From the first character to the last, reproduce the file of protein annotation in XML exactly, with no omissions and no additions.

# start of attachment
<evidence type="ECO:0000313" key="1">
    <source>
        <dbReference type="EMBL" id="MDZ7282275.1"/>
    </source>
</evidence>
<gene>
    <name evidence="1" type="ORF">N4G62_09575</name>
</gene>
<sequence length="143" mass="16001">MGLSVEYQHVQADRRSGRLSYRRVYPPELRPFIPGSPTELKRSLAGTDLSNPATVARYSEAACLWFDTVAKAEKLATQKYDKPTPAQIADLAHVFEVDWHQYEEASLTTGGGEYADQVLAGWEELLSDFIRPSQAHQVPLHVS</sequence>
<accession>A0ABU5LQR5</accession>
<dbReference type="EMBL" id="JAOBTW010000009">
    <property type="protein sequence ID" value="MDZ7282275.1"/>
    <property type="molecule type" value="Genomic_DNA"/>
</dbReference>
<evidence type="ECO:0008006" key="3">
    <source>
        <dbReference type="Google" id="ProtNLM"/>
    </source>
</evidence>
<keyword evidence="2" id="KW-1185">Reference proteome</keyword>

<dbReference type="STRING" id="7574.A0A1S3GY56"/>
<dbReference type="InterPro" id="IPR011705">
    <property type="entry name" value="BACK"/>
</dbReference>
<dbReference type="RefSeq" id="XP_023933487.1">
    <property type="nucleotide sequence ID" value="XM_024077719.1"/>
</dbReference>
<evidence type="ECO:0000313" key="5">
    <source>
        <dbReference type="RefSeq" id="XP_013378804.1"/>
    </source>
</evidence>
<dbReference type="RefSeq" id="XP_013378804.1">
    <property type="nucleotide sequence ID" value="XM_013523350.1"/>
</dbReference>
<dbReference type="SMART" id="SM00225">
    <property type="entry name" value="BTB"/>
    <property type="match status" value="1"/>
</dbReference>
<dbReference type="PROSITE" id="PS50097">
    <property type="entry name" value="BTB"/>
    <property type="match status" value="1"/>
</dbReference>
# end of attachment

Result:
<evidence type="ECO:0000313" key="1">
    <source>
        <dbReference type="EMBL" id="MDZ7282275.1"/>
    </source>
</evidence>
<gene>
    <name evidence="1" type="ORF">N4G62_09575</name>
</gene>
<sequence length="143" mass="16001">MGLSVEYQHVQADRRSGRLSYRRVYPPELRPFIPGSPTELKRSLAGTDLSNPATVARYSEAACLWFDTVAKAEKLATQKYDKPTPAQIADLAHVFEVDWHQYEEASLTTGGGEYADQVLAGWEELLSDFIRPSQAHQVPLHVS</sequence>
<accession>A0ABU5LQR5</accession>
<dbReference type="EMBL" id="JAOBTW010000009">
    <property type="protein sequence ID" value="MDZ7282275.1"/>
    <property type="molecule type" value="Genomic_DNA"/>
</dbReference>
<evidence type="ECO:0008006" key="3">
    <source>
        <dbReference type="Google" id="ProtNLM"/>
    </source>
</evidence>
<keyword evidence="2" id="KW-1185">Reference proteome</keyword>

<dbReference type="STRING" id="7574.A0A1S3GY56"/>
<dbReference type="InterPro" id="IPR011705">
    <property type="entry name" value="BACK"/>
</dbReference>
<dbReference type="RefSeq" id="XP_023933487.1">
    <property type="nucleotide sequence ID" value="XM_024077719.1"/>
</dbReference>
<evidence type="ECO:0000313" key="5">
    <source>
        <dbReference type="RefSeq" id="XP_013378804.1"/>
    </source>
</evidence>
<dbReference type="RefSeq" id="XP_013378804.1">
    <property type="nucleotide sequence ID" value="XM_013523350.1"/>
</dbReference>
<dbReference type="SMART" id="SM00225">
    <property type="entry name" value="BTB"/>
    <property type="match status" value="1"/>
</dbReference>
<dbReference type="PROSITE" id="PS50097">
    <property type="entry name" value="BTB"/>
    <property type="match status" value="1"/>
</dbReference>